With Barack Obama dogged by multiple scandals – from Benghazi to NSA surveillance to rampant IRS abuses – many Americans are asking whether he can make it through his second term.
Likewise, with sex scandals in the news – from ex-congressman Anthony Weiner to former New York governor Eliot Spitzer to San Diego Mayor Bob Filner – many are asking how such disgraced leaders can possibly believe they can re-assume positions of power and public trust.
The approaching anniversary of one of the most extraordinary presidential scandals in history may well hold the answer to both questions.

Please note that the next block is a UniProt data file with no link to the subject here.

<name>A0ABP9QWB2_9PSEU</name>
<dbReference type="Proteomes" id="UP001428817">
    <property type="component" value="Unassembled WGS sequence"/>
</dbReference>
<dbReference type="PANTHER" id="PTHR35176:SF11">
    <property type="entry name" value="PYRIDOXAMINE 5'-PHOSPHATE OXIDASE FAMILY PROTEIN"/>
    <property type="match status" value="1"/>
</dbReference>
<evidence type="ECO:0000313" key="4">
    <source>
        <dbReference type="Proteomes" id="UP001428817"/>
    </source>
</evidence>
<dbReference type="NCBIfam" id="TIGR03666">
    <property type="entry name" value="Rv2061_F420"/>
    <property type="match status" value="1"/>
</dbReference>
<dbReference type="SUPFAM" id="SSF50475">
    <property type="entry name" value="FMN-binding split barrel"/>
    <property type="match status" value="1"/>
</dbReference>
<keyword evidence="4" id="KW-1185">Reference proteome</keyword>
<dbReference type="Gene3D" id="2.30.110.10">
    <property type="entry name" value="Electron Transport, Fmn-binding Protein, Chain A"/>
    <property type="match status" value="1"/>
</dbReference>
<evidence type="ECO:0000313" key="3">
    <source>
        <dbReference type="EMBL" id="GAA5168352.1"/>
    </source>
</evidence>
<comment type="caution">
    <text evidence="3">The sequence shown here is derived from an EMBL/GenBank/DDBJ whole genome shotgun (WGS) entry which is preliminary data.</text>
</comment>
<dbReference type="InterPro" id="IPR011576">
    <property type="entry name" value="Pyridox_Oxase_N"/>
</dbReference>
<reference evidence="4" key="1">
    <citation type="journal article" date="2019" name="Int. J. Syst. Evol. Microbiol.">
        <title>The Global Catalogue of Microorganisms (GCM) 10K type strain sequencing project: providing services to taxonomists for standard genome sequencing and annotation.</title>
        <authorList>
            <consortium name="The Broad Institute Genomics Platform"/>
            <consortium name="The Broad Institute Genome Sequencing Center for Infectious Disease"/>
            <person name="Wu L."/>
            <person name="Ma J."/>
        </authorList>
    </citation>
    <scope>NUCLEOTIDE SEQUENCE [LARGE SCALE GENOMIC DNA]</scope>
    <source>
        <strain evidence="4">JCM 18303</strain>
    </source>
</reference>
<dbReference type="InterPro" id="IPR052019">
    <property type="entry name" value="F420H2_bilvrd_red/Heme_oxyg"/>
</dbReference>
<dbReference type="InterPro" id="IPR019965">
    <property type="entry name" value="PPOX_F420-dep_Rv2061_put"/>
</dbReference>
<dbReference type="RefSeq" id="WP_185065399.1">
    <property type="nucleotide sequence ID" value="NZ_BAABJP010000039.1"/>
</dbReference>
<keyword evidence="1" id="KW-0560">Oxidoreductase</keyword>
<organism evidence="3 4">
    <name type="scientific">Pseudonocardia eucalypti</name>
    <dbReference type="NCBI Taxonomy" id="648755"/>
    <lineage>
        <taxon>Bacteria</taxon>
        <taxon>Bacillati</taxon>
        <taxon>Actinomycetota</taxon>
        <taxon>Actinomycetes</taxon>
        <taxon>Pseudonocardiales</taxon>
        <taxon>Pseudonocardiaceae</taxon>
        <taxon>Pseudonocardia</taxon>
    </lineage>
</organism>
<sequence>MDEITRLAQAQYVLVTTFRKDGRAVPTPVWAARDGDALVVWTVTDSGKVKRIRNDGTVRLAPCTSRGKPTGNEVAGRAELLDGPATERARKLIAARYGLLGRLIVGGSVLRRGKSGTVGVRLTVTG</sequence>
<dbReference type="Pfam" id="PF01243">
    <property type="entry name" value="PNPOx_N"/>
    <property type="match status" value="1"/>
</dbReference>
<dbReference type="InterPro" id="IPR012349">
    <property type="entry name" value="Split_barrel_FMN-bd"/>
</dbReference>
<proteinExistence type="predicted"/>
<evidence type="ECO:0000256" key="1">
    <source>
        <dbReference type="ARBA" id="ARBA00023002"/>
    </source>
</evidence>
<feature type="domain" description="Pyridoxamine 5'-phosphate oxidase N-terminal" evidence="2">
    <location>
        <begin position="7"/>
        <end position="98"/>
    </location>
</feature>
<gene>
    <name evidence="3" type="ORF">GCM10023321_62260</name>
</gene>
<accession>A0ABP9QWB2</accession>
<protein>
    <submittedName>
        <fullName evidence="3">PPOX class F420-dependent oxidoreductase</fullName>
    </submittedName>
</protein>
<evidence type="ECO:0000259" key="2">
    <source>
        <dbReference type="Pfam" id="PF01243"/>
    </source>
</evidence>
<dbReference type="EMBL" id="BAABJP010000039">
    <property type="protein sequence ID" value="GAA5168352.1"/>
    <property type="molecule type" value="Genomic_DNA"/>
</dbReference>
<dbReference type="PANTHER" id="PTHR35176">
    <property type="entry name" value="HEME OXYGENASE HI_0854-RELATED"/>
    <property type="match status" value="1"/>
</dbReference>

Fifteen years ago, perhaps the most serious allegation ever levied against a sitting U.S. president – a nationally televised accusation of forcible rape, widely regarded by the public as credible – came to light. Yet Bill Clinton not only survived the allegation, he also survived an impeachment that included other sexually lurid charges and went on to become the beloved elder statesman of the Democratic Party.
It was Juanita Broaddrick who in 1998 first went public with the story of alleged rape two decades earlier, reportedly on April 25, 1978. In February 1999, she told her story to a national TV audience on “Dateline NBC” to Emmy-winning reporter Lisa Myers.
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